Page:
Virtual currencies such as bitcoin will be taxed as property rather than currency, the Internal Revenue Service said Tuesday in long-awaited guidance on online tender.
The guidance is the first the IRS has issued regarding the burgeoning world of online currency in which owners of bitcoins and other measures can hold or trade the goods. Some retailers around the world even say they will accept bitcoin for purchases, pronouncements that make a splash in the online world but, the IRS said, have no bearing whether bitcoin is simply another version of the dollar, euro or yen.
“Virtual currency is a digital representation of value that functions as a medium of exchange, a unit of account, and/or a store of value,” the IRS wrote. Such virtual currency may “operate’ like ‘real’ currency” in some cases, the agency wrote, “but it does not have legal tender status in any jurisdiction.”
That means the IRS will tax virtual currency transactions the way it taxes property such as stocks, stipulating in the guidance that “a payment made using virtual currency is subject to information reporting to the same extent as any other payment made in property.”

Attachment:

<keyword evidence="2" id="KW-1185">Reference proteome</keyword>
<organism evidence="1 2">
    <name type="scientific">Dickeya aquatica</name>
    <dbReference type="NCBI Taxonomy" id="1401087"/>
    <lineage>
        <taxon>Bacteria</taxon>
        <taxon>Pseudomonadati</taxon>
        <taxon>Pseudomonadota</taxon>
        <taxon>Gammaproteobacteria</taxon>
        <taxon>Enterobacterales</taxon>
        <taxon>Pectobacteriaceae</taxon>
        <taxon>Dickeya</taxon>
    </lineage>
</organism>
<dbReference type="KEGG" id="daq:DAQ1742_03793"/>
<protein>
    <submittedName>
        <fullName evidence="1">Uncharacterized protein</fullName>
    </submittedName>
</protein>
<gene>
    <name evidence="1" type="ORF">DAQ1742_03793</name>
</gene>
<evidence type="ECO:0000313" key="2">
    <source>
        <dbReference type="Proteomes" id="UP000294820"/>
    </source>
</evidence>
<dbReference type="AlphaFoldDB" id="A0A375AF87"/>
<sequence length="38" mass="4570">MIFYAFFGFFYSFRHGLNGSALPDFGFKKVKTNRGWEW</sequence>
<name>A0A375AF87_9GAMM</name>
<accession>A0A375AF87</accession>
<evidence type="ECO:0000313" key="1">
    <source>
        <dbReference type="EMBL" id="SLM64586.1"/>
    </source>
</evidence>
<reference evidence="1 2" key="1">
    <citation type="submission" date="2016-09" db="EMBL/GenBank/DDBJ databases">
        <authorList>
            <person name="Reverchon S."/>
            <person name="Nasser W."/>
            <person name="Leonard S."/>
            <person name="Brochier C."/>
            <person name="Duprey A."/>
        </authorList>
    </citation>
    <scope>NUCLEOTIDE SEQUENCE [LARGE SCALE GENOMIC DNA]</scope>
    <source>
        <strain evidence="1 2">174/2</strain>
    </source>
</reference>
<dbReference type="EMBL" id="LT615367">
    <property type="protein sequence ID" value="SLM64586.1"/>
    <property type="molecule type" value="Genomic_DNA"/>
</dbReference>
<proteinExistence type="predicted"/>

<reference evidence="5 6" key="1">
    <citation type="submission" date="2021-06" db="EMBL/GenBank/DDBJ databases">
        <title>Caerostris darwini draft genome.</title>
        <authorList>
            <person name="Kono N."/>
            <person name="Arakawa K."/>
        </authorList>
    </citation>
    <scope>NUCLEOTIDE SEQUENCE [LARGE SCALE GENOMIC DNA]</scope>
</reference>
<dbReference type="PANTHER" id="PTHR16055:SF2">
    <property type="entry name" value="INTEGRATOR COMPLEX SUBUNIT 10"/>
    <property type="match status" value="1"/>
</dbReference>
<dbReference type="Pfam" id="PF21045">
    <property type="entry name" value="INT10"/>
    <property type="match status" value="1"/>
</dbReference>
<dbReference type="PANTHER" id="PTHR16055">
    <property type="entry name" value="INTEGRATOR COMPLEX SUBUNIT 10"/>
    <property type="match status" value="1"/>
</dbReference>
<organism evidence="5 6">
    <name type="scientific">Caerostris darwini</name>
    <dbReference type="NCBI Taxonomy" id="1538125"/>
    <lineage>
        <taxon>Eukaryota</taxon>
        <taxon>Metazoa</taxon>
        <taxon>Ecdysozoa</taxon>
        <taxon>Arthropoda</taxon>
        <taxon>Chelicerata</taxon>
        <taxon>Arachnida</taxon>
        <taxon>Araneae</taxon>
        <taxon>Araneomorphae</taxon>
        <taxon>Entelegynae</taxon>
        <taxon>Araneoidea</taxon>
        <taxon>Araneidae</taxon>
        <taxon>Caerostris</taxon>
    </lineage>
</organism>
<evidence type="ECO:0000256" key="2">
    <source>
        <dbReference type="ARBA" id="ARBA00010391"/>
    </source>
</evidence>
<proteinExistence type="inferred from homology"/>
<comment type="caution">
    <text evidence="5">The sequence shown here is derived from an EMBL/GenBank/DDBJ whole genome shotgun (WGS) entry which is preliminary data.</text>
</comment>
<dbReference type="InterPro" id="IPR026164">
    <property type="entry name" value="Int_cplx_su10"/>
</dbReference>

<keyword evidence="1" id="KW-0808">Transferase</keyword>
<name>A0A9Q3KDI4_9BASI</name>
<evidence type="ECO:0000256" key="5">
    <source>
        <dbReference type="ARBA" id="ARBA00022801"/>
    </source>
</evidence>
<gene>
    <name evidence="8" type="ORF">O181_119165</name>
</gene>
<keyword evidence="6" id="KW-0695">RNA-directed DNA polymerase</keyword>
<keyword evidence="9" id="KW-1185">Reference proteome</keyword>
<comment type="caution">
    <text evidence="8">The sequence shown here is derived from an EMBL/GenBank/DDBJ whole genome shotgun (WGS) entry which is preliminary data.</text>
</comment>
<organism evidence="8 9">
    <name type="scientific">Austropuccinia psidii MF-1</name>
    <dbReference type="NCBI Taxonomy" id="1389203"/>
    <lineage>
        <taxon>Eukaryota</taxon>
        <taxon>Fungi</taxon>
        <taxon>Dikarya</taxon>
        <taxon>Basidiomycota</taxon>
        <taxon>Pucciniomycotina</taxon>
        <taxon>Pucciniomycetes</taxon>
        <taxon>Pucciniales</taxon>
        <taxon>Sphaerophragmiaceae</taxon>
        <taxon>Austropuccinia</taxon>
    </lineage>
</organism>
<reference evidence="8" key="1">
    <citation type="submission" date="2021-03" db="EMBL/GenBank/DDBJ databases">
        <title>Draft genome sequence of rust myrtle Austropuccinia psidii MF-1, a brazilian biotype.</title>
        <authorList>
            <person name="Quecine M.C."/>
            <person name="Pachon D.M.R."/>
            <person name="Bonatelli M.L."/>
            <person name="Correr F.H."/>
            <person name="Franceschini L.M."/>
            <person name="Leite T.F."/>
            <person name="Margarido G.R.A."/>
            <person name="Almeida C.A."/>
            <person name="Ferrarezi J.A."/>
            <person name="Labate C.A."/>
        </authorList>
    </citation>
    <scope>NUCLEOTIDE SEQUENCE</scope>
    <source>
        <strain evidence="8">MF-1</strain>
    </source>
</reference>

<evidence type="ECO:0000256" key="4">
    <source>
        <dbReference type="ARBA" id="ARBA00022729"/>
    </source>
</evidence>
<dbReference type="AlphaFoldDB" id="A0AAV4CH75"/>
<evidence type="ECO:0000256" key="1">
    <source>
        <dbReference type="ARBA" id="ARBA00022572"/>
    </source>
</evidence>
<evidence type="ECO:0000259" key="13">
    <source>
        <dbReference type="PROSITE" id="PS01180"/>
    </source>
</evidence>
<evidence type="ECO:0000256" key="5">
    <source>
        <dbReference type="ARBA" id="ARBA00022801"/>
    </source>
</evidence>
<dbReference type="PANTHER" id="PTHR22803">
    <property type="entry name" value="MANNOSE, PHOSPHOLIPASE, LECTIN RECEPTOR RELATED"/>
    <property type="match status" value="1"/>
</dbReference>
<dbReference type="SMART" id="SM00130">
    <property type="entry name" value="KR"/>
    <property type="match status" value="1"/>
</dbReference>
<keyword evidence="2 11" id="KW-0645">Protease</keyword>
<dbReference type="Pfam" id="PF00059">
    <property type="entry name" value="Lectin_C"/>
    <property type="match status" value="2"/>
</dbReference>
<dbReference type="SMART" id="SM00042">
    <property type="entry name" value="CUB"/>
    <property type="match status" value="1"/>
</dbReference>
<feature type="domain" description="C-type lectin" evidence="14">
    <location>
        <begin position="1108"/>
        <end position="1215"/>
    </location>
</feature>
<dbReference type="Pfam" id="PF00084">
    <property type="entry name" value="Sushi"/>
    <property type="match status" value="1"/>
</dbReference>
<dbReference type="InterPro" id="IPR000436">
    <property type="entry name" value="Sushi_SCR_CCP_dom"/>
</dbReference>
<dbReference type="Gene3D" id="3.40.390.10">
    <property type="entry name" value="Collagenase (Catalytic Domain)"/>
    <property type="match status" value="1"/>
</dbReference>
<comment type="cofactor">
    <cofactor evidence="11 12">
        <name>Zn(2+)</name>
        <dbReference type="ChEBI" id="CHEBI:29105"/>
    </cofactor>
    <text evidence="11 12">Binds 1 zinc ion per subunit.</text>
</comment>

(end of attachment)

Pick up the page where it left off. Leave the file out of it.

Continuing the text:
Changes in value of the currency would be treated as capital gains for the taxpayer depending on the value at purchase, with bitcoin investors treated akin to stock investors.
Sen. Tom Carper, D-Del., a member of the Finance Committee, said the guidance “provides clarity for taxpayers who want to ensure that they’re doing the right thing and playing by the rules when utilizing bitcoin and other digital currencies.”
Carper and Sen. Tom Coburn, R-Okla., urged the Treasury Department to issue guidance last year; Carper suggested better regulation of virtual currency transactions would help “narrow our nation’s estimated $385 billion tax gap” between taxes owed and taxes paid.